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Prolific California Artist on Display at Honeywell Gallery


Mary Zarbano Exhibit “Dreamscapes” on display through Aug. 21


As is the case with many visual artists, the full scope of an artist’s work goes generally unappreciated until after their passing. Vincent van Gogh sold one painting during his lifetime and passed away without notice – fast forward precisely a century and one of his paintings sells for $148 million at auction. Why does it take so long for an artist to become a sensation? We may never know, but such may very well be the case for the California artist, Mary Zarbano. Born in Nebraska in 1931, Zarbano became heavily influenced by modernist painters. After studying with Picasso and Chagall in New York, she settled in Buena Park, CA, and painted every day of her life until her passing in 2019. Immensely prolific, not just as a painter but also a sculptor, Zarbano’s work has been exhibited many times in California during her life but never left the west coast. Now through Aug. 21, you have the rare opportunity to see her work on display at the Clark Gallery at the Honeywell Center in downtown Wabash, IN.


Zarbano’s paintings are truly unique. The influence of the modernist painters is apparent – the angular lines are reminiscent of cubism as are the abstracted features of its human subjects. Nevertheless, Zarbano’s work is also very much her own. Her paintings are deeply intimate and often feature women and children in muted palettes with flashes of vibrant color. “Her work is the story of her life, and you can tell that she’s not always had a happy life,” says Julie Dickey, owner of the nearly 180 pieces in Zarbano’s estate. Zarbano’s life was not without trials – she and her first husband had two daughters, each diagnosed and institutionalized for schizophrenia.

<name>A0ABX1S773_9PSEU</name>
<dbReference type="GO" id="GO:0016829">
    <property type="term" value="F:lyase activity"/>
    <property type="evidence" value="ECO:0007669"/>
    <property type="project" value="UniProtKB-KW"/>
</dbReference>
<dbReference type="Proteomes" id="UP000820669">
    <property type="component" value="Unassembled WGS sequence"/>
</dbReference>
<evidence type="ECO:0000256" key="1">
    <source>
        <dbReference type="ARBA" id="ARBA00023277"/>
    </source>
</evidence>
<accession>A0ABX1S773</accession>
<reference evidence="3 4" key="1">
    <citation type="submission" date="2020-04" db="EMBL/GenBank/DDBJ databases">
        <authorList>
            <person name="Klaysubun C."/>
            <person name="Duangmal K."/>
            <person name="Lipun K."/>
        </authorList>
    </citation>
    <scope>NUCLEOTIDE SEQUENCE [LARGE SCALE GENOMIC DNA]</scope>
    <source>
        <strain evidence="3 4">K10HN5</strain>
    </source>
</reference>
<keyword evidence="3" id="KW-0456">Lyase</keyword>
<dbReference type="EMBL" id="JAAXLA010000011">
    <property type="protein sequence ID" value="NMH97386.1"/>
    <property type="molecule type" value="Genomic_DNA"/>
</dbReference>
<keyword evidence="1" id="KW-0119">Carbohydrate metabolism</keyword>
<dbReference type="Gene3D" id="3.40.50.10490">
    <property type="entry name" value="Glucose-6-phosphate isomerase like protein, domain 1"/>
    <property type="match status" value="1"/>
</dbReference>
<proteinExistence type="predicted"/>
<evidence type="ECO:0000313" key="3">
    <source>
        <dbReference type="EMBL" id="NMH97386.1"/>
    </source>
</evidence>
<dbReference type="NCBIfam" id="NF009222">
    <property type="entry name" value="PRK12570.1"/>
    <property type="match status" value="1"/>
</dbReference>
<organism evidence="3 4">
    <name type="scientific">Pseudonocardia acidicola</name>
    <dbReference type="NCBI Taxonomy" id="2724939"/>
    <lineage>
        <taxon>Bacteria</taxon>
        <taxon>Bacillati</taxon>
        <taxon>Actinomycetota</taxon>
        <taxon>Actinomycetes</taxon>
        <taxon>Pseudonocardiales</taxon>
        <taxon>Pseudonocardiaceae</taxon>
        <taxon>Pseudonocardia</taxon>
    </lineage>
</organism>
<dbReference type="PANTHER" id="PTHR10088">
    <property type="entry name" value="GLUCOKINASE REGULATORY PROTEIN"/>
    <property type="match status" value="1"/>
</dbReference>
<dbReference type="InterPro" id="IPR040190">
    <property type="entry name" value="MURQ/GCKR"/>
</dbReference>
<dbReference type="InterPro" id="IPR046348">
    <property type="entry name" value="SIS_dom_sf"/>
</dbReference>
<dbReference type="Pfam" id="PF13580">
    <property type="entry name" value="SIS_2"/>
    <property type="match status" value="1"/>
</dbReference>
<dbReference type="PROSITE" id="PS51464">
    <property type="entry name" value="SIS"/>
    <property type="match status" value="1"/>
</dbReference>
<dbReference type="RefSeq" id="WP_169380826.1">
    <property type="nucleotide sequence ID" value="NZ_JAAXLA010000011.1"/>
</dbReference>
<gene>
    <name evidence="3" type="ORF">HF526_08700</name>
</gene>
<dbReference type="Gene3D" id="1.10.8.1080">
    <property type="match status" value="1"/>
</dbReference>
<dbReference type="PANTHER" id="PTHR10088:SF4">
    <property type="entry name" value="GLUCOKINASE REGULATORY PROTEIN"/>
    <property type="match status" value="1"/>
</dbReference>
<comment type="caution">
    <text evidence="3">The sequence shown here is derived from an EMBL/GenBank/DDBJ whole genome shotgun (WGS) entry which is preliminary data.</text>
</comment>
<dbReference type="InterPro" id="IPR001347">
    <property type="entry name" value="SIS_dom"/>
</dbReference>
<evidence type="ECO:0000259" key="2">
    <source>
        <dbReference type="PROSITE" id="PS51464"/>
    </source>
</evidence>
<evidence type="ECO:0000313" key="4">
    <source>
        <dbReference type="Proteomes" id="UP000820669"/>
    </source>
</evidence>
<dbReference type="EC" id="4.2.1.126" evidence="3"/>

Despite these trials, Zarbano was a warm, giving, generous, member of the Fullerton, California artist community Dickey was also a part of. She inspired other artists and took a unique approach to presenting her work. “She never wanted to tell a viewer how to feel about what they were seeing,” says Dickey. “A lot of her work didn’t have names, or she would write the name on the back and not post it because she didn’t want to predispose people to how it would move them.” In this spirit, Dickey says the paintings on display at the Clark Gallery will only have numbers to mark them.


Dickey, herself a California native, came to know Zarbano through a nonprofit arts organization Zarbano often donated paintings to for fundraising events. “We are willing to part with paintings for less than what Mary would have charged.” says Dickey. “What’s important is that these pieces go to people that it speaks to. Her worst nightmare was that she would see a piece of her work in a thrift store or garage sale.”


Unsold paintings will be on display in Dickey’s soon-to-open artist’s hangout and studio, 4 Partners in Crime, set to open in October, so Zarbano can continue to inspire the future artists that study there.


Today, when art is so easily consumed on our smart phones, computers, and other digital devices, it feels like an ancient luxury to view a piece of original art in person and even more of a luxury to purchase one for your home. But whether you own it or not, standing in front of a painting promises an intimate experience unique to each viewer. “Art tells a story to different people in different ways,” says Dickey. “And that story moves people.” So even if you’re not in the market to purchase an original work of art, come view the stunning pieces by this remarkable artist.


The exhibit is on display through Aug. 21 in the Clark Gallery, located inside the Honeywell Center. The gallery is open for viewing Monday through Friday from 8 a.m. to 5 p.m. and for two hours prior to live performances in the Ford Theater.